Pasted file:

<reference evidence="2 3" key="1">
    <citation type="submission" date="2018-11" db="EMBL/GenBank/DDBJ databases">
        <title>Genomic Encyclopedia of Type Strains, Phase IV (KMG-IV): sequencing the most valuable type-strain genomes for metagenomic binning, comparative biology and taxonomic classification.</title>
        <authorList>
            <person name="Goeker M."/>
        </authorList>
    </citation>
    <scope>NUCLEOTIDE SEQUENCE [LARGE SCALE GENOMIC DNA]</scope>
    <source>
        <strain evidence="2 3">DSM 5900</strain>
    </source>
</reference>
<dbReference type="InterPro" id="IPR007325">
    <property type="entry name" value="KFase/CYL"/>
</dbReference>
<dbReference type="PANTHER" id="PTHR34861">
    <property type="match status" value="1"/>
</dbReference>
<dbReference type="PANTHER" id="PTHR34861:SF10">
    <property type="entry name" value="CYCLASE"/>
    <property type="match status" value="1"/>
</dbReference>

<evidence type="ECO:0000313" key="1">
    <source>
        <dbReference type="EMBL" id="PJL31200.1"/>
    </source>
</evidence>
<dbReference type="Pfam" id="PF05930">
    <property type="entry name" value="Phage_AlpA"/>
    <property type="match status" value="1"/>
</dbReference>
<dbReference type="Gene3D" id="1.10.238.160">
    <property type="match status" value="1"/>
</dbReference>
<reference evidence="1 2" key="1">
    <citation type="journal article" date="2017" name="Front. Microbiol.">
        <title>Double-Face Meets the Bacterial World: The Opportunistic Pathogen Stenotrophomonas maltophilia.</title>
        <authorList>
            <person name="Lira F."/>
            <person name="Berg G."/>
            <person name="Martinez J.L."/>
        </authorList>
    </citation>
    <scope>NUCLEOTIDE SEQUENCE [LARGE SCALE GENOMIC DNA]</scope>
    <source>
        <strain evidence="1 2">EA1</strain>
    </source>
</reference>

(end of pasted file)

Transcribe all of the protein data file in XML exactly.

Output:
<reference evidence="2 3" key="1">
    <citation type="submission" date="2018-11" db="EMBL/GenBank/DDBJ databases">
        <title>Genomic Encyclopedia of Type Strains, Phase IV (KMG-IV): sequencing the most valuable type-strain genomes for metagenomic binning, comparative biology and taxonomic classification.</title>
        <authorList>
            <person name="Goeker M."/>
        </authorList>
    </citation>
    <scope>NUCLEOTIDE SEQUENCE [LARGE SCALE GENOMIC DNA]</scope>
    <source>
        <strain evidence="2 3">DSM 5900</strain>
    </source>
</reference>
<dbReference type="InterPro" id="IPR007325">
    <property type="entry name" value="KFase/CYL"/>
</dbReference>
<dbReference type="PANTHER" id="PTHR34861">
    <property type="match status" value="1"/>
</dbReference>
<dbReference type="PANTHER" id="PTHR34861:SF10">
    <property type="entry name" value="CYCLASE"/>
    <property type="match status" value="1"/>
</dbReference>

<evidence type="ECO:0000313" key="1">
    <source>
        <dbReference type="EMBL" id="PJL31200.1"/>
    </source>
</evidence>
<dbReference type="Pfam" id="PF05930">
    <property type="entry name" value="Phage_AlpA"/>
    <property type="match status" value="1"/>
</dbReference>
<dbReference type="Gene3D" id="1.10.238.160">
    <property type="match status" value="1"/>
</dbReference>
<reference evidence="1 2" key="1">
    <citation type="journal article" date="2017" name="Front. Microbiol.">
        <title>Double-Face Meets the Bacterial World: The Opportunistic Pathogen Stenotrophomonas maltophilia.</title>
        <authorList>
            <person name="Lira F."/>
            <person name="Berg G."/>
            <person name="Martinez J.L."/>
        </authorList>
    </citation>
    <scope>NUCLEOTIDE SEQUENCE [LARGE SCALE GENOMIC DNA]</scope>
    <source>
        <strain evidence="1 2">EA1</strain>
    </source>
</reference>